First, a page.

With the growth of globalisation, the preferred dispute resolution mechanism for disputes between corporates operating in different locales, arbitration, has also grown. It is a rare law firm that deals with internationally operating corporates that does not have an interest in arbitration.
An initiative by the Arbitrators’ and Mediators’ Institute of New Zealand, AMINZ, is to increase the use of New Zealand as a set for arbitration and the use of New Zealanders internationally. It is a visionary goal and is focussed on our region, where arbitration is receiving much encouragement with capacity building programmes led by the UN body, UNCITRAL.
AMINZ executive director, Deborah Hart (left) says, “now is the time to position ourselves to make the most of the growing opportunities in arbitration in our region”.
2018 sees prominent arbitration practitioners convening for the first time in our region, with the widely anticipated International Council for Commercial Arbitration Congress in Sydney, Australia, 15-18 April. The co-host for this event, AMINZ, has secured a very special add-one event in Queenstown, New Zealand. That will launch the evening of 19 April and provides a one-day programme the following day.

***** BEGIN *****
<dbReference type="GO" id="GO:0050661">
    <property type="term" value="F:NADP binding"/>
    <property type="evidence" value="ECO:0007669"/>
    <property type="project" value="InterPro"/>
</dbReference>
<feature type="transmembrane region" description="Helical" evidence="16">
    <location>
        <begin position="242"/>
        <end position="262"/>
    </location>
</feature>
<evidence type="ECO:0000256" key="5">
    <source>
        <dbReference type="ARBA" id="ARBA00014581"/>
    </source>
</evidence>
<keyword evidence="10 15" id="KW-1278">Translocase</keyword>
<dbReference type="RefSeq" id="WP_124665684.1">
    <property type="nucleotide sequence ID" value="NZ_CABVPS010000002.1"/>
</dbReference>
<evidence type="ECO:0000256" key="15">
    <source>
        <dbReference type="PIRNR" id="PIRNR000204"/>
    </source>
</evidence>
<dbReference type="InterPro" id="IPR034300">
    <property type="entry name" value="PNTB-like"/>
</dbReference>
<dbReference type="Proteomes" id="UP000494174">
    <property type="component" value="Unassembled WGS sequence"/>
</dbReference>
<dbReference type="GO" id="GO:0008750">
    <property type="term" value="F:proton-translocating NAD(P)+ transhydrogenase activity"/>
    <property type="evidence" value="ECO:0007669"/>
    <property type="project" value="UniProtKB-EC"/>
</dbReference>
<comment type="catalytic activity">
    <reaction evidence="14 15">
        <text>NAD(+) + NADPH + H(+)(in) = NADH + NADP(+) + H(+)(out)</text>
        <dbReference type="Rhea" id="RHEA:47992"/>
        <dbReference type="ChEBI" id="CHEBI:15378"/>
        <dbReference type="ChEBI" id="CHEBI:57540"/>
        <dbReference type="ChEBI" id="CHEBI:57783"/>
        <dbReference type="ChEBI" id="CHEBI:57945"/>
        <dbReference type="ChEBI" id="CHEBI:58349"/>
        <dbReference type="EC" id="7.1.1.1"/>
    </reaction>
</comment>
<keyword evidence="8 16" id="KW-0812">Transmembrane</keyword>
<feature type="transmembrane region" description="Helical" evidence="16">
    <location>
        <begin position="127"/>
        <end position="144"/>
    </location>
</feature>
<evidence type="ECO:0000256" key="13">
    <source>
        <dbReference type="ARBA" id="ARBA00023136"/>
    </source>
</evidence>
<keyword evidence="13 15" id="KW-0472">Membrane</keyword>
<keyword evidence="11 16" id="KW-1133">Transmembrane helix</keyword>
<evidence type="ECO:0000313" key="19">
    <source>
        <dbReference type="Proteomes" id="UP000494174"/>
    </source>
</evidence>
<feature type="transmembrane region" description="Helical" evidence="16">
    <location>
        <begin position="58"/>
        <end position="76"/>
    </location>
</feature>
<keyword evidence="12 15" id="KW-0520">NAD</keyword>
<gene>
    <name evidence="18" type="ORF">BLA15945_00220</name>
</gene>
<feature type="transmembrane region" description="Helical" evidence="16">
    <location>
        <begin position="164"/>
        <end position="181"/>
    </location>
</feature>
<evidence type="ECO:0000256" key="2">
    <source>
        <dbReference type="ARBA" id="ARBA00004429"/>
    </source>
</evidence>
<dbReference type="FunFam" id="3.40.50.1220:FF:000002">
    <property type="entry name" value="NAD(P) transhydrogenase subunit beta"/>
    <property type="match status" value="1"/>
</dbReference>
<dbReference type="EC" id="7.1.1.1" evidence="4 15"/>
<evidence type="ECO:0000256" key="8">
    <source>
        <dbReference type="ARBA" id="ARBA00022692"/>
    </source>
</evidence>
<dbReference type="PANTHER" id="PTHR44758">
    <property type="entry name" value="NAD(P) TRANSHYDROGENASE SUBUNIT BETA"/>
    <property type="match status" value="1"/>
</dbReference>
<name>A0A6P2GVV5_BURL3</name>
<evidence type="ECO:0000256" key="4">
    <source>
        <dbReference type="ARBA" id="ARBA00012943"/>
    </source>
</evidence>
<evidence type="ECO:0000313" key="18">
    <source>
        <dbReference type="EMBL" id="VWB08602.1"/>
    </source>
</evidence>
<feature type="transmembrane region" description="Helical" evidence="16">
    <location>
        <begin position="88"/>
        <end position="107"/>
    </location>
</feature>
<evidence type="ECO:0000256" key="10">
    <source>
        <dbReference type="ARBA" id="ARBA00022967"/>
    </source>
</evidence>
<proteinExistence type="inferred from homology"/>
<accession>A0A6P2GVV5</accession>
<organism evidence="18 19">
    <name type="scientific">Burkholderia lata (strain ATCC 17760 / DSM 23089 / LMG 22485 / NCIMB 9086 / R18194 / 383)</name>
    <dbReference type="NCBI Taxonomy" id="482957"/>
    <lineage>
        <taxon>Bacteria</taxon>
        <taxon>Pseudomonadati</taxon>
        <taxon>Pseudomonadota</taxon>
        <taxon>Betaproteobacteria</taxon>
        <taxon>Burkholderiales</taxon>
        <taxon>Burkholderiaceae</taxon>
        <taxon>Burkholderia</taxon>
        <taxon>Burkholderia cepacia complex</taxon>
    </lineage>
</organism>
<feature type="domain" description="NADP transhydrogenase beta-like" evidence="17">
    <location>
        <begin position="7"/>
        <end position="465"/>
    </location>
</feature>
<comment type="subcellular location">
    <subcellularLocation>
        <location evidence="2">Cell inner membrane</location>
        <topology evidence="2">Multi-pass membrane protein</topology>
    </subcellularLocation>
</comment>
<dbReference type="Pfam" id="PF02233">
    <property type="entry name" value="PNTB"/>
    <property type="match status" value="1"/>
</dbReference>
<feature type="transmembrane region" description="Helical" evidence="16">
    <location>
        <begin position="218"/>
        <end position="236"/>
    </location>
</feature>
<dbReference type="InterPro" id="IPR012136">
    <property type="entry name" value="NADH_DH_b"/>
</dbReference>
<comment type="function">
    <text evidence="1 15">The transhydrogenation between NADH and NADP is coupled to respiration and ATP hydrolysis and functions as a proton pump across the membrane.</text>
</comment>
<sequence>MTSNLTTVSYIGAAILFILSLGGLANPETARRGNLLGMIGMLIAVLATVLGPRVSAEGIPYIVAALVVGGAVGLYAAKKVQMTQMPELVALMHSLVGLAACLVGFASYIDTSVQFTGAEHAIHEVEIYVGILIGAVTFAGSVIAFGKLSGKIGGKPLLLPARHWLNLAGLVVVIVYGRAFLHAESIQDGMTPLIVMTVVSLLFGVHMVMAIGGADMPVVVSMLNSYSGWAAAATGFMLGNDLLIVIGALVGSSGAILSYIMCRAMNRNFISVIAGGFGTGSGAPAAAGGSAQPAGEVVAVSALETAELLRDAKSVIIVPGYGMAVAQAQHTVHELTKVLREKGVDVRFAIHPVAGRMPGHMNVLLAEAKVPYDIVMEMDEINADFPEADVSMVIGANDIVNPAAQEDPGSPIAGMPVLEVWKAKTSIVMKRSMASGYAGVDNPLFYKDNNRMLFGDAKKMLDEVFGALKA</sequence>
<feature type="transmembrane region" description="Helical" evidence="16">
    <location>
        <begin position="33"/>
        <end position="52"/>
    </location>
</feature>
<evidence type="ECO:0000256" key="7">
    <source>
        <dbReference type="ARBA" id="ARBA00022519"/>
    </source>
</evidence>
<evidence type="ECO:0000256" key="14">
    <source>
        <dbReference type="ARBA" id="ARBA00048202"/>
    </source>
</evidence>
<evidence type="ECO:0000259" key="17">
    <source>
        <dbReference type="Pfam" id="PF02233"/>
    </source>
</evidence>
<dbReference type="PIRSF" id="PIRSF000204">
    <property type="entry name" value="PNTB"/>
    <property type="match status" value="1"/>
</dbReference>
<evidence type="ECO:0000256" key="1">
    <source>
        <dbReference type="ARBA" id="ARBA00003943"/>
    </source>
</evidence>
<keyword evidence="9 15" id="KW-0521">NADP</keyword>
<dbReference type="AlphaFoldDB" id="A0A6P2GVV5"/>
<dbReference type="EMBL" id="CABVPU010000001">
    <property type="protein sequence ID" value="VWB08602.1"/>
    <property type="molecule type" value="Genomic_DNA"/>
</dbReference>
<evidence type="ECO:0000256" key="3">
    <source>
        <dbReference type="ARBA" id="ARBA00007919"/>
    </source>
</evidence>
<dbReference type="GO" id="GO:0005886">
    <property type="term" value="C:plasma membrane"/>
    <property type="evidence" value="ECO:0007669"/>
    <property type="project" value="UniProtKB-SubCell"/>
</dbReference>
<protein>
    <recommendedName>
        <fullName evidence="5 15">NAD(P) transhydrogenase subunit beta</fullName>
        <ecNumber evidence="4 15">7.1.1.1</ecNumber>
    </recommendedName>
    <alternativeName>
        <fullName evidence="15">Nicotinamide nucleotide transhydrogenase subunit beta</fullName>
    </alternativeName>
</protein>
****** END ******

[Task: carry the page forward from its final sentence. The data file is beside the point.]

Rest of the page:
The President of ICCA, New York-based Donald Donovan will present as will global luminaries including Sir David Williams QC, Neil Kaplan, Sir Bernard Rix, Wendy Miles QC and Judith Levine. Locals joining the line-up include former Attorney General, Chris Finlayson QC, Chapman Tripp’s Daniel Kalderimis and Victoria University Professor Cathy Iorns.
The Queenstown event is boutique and ensures that local practitioners will easily be able to meet and mix with highly influential international guests. With that comes a need to register early for the event to ensure a place both at the event and the scarce accommodation in Queenstown. Ms Hart says, “we have secured accommodation through to 15 January and delegates can access it when they register for the event. After that they will have to find accommodation in Queenstown at a very busy time of the year”.
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